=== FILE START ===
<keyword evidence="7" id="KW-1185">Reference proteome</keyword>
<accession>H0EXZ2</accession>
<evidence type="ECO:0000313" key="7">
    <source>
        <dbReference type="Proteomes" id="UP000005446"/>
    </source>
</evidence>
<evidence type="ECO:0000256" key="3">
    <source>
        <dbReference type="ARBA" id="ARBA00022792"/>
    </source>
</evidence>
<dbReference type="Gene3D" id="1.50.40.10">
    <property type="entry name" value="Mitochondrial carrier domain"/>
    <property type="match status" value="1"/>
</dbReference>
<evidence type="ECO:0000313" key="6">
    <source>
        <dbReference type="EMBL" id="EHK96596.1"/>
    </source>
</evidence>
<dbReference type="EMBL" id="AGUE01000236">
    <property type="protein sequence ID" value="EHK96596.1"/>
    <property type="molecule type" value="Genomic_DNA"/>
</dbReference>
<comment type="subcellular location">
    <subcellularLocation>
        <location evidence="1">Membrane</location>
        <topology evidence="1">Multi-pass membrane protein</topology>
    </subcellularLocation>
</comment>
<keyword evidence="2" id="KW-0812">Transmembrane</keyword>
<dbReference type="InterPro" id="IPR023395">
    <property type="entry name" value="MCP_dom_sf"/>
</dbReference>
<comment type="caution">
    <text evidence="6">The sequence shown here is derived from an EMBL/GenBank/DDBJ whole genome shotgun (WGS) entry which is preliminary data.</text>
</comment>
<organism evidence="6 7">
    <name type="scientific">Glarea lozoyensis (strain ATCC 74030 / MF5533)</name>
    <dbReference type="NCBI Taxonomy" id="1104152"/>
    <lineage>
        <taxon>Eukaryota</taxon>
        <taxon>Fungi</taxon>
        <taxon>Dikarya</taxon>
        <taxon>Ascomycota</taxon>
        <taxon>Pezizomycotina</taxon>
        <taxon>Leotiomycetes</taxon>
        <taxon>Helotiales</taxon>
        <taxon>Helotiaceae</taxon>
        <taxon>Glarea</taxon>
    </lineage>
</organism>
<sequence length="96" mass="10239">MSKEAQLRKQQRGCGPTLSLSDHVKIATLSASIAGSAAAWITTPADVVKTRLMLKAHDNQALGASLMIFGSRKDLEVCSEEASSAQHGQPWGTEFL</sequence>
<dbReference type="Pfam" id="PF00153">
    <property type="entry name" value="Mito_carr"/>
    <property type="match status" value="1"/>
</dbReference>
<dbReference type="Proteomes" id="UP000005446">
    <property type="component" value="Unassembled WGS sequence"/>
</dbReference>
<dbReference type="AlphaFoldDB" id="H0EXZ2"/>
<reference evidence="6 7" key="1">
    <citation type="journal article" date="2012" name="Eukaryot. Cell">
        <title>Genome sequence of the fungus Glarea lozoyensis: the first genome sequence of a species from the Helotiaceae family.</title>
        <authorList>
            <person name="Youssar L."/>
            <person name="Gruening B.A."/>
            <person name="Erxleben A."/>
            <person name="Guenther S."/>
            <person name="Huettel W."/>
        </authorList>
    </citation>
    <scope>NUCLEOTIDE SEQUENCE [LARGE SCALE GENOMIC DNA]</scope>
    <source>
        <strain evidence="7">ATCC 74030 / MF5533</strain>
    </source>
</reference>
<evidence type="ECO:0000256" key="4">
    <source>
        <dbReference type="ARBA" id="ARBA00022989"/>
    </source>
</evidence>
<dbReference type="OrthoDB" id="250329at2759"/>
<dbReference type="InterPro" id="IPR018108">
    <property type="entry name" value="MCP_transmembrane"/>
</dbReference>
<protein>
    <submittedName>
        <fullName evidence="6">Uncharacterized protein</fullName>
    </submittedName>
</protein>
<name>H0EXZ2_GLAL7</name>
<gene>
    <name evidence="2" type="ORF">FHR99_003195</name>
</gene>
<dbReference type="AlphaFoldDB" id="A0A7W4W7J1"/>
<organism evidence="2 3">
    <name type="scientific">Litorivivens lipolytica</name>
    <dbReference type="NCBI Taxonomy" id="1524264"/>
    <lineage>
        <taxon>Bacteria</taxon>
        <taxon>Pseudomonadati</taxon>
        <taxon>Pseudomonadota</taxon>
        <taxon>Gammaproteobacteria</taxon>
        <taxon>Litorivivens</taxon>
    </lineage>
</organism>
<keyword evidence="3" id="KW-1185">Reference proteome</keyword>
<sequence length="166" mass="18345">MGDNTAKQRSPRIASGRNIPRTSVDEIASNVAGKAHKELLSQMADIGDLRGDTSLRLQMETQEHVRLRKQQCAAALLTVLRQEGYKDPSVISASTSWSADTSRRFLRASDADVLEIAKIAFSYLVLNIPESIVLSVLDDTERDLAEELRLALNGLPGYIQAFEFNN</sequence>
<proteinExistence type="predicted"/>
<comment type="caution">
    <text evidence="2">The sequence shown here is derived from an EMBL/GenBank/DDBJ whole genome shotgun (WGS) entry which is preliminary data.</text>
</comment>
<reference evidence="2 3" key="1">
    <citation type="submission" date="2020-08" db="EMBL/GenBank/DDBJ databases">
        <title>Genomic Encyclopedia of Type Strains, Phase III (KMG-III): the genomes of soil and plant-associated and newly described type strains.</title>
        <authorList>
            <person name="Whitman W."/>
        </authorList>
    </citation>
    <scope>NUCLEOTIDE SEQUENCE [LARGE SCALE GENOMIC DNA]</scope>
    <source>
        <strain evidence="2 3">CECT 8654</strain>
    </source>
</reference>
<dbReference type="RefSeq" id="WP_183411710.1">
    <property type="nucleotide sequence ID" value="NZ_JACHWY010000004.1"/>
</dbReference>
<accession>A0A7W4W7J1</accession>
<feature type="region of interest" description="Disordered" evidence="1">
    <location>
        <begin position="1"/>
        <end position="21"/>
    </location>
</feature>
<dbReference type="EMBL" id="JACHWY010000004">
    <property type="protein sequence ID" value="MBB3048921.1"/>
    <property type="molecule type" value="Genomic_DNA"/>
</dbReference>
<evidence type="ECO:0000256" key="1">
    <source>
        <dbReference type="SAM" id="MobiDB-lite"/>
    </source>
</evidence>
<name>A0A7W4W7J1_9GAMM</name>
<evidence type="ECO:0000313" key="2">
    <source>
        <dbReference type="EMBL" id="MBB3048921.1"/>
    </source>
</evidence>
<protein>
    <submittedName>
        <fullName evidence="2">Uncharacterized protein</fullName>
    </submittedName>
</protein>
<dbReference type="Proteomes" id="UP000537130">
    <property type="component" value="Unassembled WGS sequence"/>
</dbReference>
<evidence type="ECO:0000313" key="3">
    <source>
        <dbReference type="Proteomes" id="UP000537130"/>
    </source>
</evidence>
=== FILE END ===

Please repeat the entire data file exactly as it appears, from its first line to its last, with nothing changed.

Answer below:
<keyword evidence="7" id="KW-1185">Reference proteome</keyword>
<accession>H0EXZ2</accession>
<evidence type="ECO:0000313" key="7">
    <source>
        <dbReference type="Proteomes" id="UP000005446"/>
    </source>
</evidence>
<evidence type="ECO:0000256" key="3">
    <source>
        <dbReference type="ARBA" id="ARBA00022792"/>
    </source>
</evidence>
<dbReference type="Gene3D" id="1.50.40.10">
    <property type="entry name" value="Mitochondrial carrier domain"/>
    <property type="match status" value="1"/>
</dbReference>
<evidence type="ECO:0000313" key="6">
    <source>
        <dbReference type="EMBL" id="EHK96596.1"/>
    </source>
</evidence>
<dbReference type="EMBL" id="AGUE01000236">
    <property type="protein sequence ID" value="EHK96596.1"/>
    <property type="molecule type" value="Genomic_DNA"/>
</dbReference>
<comment type="subcellular location">
    <subcellularLocation>
        <location evidence="1">Membrane</location>
        <topology evidence="1">Multi-pass membrane protein</topology>
    </subcellularLocation>
</comment>
<keyword evidence="2" id="KW-0812">Transmembrane</keyword>
<dbReference type="InterPro" id="IPR023395">
    <property type="entry name" value="MCP_dom_sf"/>
</dbReference>
<comment type="caution">
    <text evidence="6">The sequence shown here is derived from an EMBL/GenBank/DDBJ whole genome shotgun (WGS) entry which is preliminary data.</text>
</comment>
<organism evidence="6 7">
    <name type="scientific">Glarea lozoyensis (strain ATCC 74030 / MF5533)</name>
    <dbReference type="NCBI Taxonomy" id="1104152"/>
    <lineage>
        <taxon>Eukaryota</taxon>
        <taxon>Fungi</taxon>
        <taxon>Dikarya</taxon>
        <taxon>Ascomycota</taxon>
        <taxon>Pezizomycotina</taxon>
        <taxon>Leotiomycetes</taxon>
        <taxon>Helotiales</taxon>
        <taxon>Helotiaceae</taxon>
        <taxon>Glarea</taxon>
    </lineage>
</organism>
<sequence length="96" mass="10239">MSKEAQLRKQQRGCGPTLSLSDHVKIATLSASIAGSAAAWITTPADVVKTRLMLKAHDNQALGASLMIFGSRKDLEVCSEEASSAQHGQPWGTEFL</sequence>
<dbReference type="Pfam" id="PF00153">
    <property type="entry name" value="Mito_carr"/>
    <property type="match status" value="1"/>
</dbReference>
<dbReference type="Proteomes" id="UP000005446">
    <property type="component" value="Unassembled WGS sequence"/>
</dbReference>
<dbReference type="AlphaFoldDB" id="H0EXZ2"/>
<reference evidence="6 7" key="1">
    <citation type="journal article" date="2012" name="Eukaryot. Cell">
        <title>Genome sequence of the fungus Glarea lozoyensis: the first genome sequence of a species from the Helotiaceae family.</title>
        <authorList>
            <person name="Youssar L."/>
            <person name="Gruening B.A."/>
            <person name="Erxleben A."/>
            <person name="Guenther S."/>
            <person name="Huettel W."/>
        </authorList>
    </citation>
    <scope>NUCLEOTIDE SEQUENCE [LARGE SCALE GENOMIC DNA]</scope>
    <source>
        <strain evidence="7">ATCC 74030 / MF5533</strain>
    </source>
</reference>
<evidence type="ECO:0000256" key="4">
    <source>
        <dbReference type="ARBA" id="ARBA00022989"/>
    </source>
</evidence>
<dbReference type="OrthoDB" id="250329at2759"/>
<dbReference type="InterPro" id="IPR018108">
    <property type="entry name" value="MCP_transmembrane"/>
</dbReference>
<protein>
    <submittedName>
        <fullName evidence="6">Uncharacterized protein</fullName>
    </submittedName>
</protein>
<name>H0EXZ2_GLAL7</name>
<gene>
    <name evidence="2" type="ORF">FHR99_003195</name>
</gene>
<dbReference type="AlphaFoldDB" id="A0A7W4W7J1"/>
<organism evidence="2 3">
    <name type="scientific">Litorivivens lipolytica</name>
    <dbReference type="NCBI Taxonomy" id="1524264"/>
    <lineage>
        <taxon>Bacteria</taxon>
        <taxon>Pseudomonadati</taxon>
        <taxon>Pseudomonadota</taxon>
        <taxon>Gammaproteobacteria</taxon>
        <taxon>Litorivivens</taxon>
    </lineage>
</organism>
<keyword evidence="3" id="KW-1185">Reference proteome</keyword>
<sequence length="166" mass="18345">MGDNTAKQRSPRIASGRNIPRTSVDEIASNVAGKAHKELLSQMADIGDLRGDTSLRLQMETQEHVRLRKQQCAAALLTVLRQEGYKDPSVISASTSWSADTSRRFLRASDADVLEIAKIAFSYLVLNIPESIVLSVLDDTERDLAEELRLALNGLPGYIQAFEFNN</sequence>
<proteinExistence type="predicted"/>
<comment type="caution">
    <text evidence="2">The sequence shown here is derived from an EMBL/GenBank/DDBJ whole genome shotgun (WGS) entry which is preliminary data.</text>
</comment>
<reference evidence="2 3" key="1">
    <citation type="submission" date="2020-08" db="EMBL/GenBank/DDBJ databases">
        <title>Genomic Encyclopedia of Type Strains, Phase III (KMG-III): the genomes of soil and plant-associated and newly described type strains.</title>
        <authorList>
            <person name="Whitman W."/>
        </authorList>
    </citation>
    <scope>NUCLEOTIDE SEQUENCE [LARGE SCALE GENOMIC DNA]</scope>
    <source>
        <strain evidence="2 3">CECT 8654</strain>
    </source>
</reference>
<dbReference type="RefSeq" id="WP_183411710.1">
    <property type="nucleotide sequence ID" value="NZ_JACHWY010000004.1"/>
</dbReference>
<accession>A0A7W4W7J1</accession>
<feature type="region of interest" description="Disordered" evidence="1">
    <location>
        <begin position="1"/>
        <end position="21"/>
    </location>
</feature>
<dbReference type="EMBL" id="JACHWY010000004">
    <property type="protein sequence ID" value="MBB3048921.1"/>
    <property type="molecule type" value="Genomic_DNA"/>
</dbReference>
<evidence type="ECO:0000256" key="1">
    <source>
        <dbReference type="SAM" id="MobiDB-lite"/>
    </source>
</evidence>
<name>A0A7W4W7J1_9GAMM</name>
<evidence type="ECO:0000313" key="2">
    <source>
        <dbReference type="EMBL" id="MBB3048921.1"/>
    </source>
</evidence>
<protein>
    <submittedName>
        <fullName evidence="2">Uncharacterized protein</fullName>
    </submittedName>
</protein>
<dbReference type="Proteomes" id="UP000537130">
    <property type="component" value="Unassembled WGS sequence"/>
</dbReference>
<evidence type="ECO:0000313" key="3">
    <source>
        <dbReference type="Proteomes" id="UP000537130"/>
    </source>
</evidence>